|Country/ies of origin||United States|
Beacon was one of America's first satellite programs. A balloon satellite, its objective was to study atmospheric density at its orbital altitude and to be the first United States satellite visible to the naked eye. Booster problems caused both orbital attempts to end in failure.
Beacon was an International Geophysical Year (IGY) satellite program developed by the National Advisory Committee for Aeronautics Space Vehicle Group at Langley under aeronautical engineer William James O'Sullivan, Jr. O'Sullivan held the belief that measuring the air density at orbital altitudes would be of critical importance to a space agency and that a simple balloon satellite, several meters in diameter, would be well suited to the task as their relatively large size and low mass make them especially sensitive to air drag effects. After the Soviets launched the first artificial satellite, Sputnik 1, on October 4, 1957, a high priority was placed on orbiting an American satellite that would be visible from the ground. O'Sullivan's balloon satellite would accomplish that purpose, as, once in orbit, it would be as bright as a third or fourth magnitude star, enabling easy optical and photographic tracking. This brightness led to the satellite being called "Beacon."
Beacon was an uninstrumented, inflatable 3.66 meter (12 ft) diameter sphere made of laminated mylar polyester film, 25 micrometers in thickness, and coated on both sides with an 11 micrometer-thick layer of aluminum foil. Before inflation, it folded into a cylindrical package with a mass of 4.2 kg (9.26 lbs). The package was installed into the bottom of the stainless steel payload casing mounted at the top of its rocket. An ejection piston device with a 15-pound spring would push the payload casing away from the motor after burnout. Within the casing was a connecting valve, bellows, a pressurizing nitrogen bottle, and a squib-actuated valve to inflate the sphere. Above this was the transmitter operating on the IGY standard frequency of 108.03 MHz, powered by 8 mercury batteries.
Beacon 1 (often called "Explorer 6") was launched on October 24, 1958, at 3:21 am UTC by a Juno 1 from Cape Canaveral's Launch Complex 5 in Cape Canaveral, Florida. The rocket fell apart in mid-flight: at 112 seconds after launch, the Beacon payload broke away from the vehicle; stages 2 and 3 broke off at 149.9 seconds. The payload fell into the Atlantic Ocean 424 seconds after launch. Total flight time for the first stage was 526 seconds. This launch marked the final flight of the Juno 1 rocket.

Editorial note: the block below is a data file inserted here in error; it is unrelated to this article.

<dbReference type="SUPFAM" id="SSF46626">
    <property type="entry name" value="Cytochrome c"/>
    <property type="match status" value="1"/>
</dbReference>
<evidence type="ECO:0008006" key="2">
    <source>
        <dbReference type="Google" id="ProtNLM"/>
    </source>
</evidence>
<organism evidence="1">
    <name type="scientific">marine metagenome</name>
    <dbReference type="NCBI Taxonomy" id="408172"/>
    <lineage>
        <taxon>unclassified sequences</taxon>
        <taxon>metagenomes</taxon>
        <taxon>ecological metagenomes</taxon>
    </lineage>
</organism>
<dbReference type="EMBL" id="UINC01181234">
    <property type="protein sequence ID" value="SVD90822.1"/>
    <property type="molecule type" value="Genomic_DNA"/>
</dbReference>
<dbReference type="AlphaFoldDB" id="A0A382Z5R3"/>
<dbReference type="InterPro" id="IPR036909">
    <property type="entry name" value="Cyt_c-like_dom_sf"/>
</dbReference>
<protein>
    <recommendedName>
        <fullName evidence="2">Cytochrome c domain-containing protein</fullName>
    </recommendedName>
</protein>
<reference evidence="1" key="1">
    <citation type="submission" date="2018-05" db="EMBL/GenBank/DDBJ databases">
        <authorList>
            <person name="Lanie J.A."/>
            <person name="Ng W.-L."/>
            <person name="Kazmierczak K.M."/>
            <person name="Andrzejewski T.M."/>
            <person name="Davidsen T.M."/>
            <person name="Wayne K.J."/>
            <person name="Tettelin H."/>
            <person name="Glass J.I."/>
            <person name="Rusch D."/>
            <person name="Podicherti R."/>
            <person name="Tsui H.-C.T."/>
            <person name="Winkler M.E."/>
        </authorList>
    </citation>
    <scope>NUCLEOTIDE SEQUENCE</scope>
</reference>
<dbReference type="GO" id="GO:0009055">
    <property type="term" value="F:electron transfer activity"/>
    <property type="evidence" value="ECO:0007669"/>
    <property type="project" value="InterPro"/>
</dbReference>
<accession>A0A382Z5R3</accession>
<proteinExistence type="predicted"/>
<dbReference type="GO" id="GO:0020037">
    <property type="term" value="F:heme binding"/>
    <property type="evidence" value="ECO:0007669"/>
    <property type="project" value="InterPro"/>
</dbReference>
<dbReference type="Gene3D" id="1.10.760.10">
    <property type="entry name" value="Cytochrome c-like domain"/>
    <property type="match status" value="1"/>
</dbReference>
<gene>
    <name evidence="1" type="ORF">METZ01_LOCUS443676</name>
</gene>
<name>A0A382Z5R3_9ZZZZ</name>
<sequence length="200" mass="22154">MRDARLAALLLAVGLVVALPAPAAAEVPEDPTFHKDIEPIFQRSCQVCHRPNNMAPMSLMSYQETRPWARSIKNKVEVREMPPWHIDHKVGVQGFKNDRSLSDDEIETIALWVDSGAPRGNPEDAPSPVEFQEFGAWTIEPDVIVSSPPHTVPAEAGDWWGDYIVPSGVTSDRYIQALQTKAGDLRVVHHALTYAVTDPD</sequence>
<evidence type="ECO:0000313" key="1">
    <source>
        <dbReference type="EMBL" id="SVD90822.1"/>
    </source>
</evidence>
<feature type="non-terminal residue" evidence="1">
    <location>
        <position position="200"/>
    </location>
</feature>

After a successful suborbital test on January 21, 1959 that lofted a Beacon to 125km in altitude, Beacon 2 was launched from Cape Canaveral's Launch Complex 26 on August 15, 1959, at 00:31:00.7 UT on a three-staged Juno 2 (the booster normally comprised four stages; a fourth stage was not required as Beacon 2 would return data on air density from a low orbit.) Headed northeast for orbit on a 48 degree azimuth, the rocket ran into trouble three minutes into the flight, at about the time of first stage cutoff. A series of tracking flares was to be ejected from the guidance. Only the first one was observed to have fired. The guidance compartment, now separated from the first stage, depressurized 23 seconds later, probably from ignition of the remaining tracking flares within the compartment. The guidance and control system then failed, causing the upper stages to fire in the wrong direction, and Beacon 2 fell short of orbit.
Though Beacon never successfully orbited, it did play an important role in the establishment of NACA's successor agency, NASA. On April 22, 1958, before the House Select Committee on Science and Astronautics, NACA Director Hugh Dryden explained, among many other things, how large aluminized balloons could be inflated in orbit and used for communication tests. O'Sullivan elaborated on this point, impressing the Congressmen by inflating a full-size Beacon satellite and asserting that much larger balloon spacecraft could easily be developed.
A model of the Beacon package installed in the final stage of a Juno rocket can be found at the National Air and Space Museum.
|Name||Launch date||Launch vehicle|
|Beacon Test 1||April 24, 1958||Nike-Cajun|
|Beacon Test 1R||April 25, 1958||Nike-Cajun|
|Beacon Test 2||May 25, 1958||Nike-Cajun|
|Beacon Test 3||September 11, 1958||Nike-Cajun|
|Beacon 1||October 24, 1958 (failed launch)||Juno 1|
|Beacon Test 4||January 21, 1959||Nike-Cajun|
|Beacon 2||August 15, 1959 (failed launch)||Juno 2|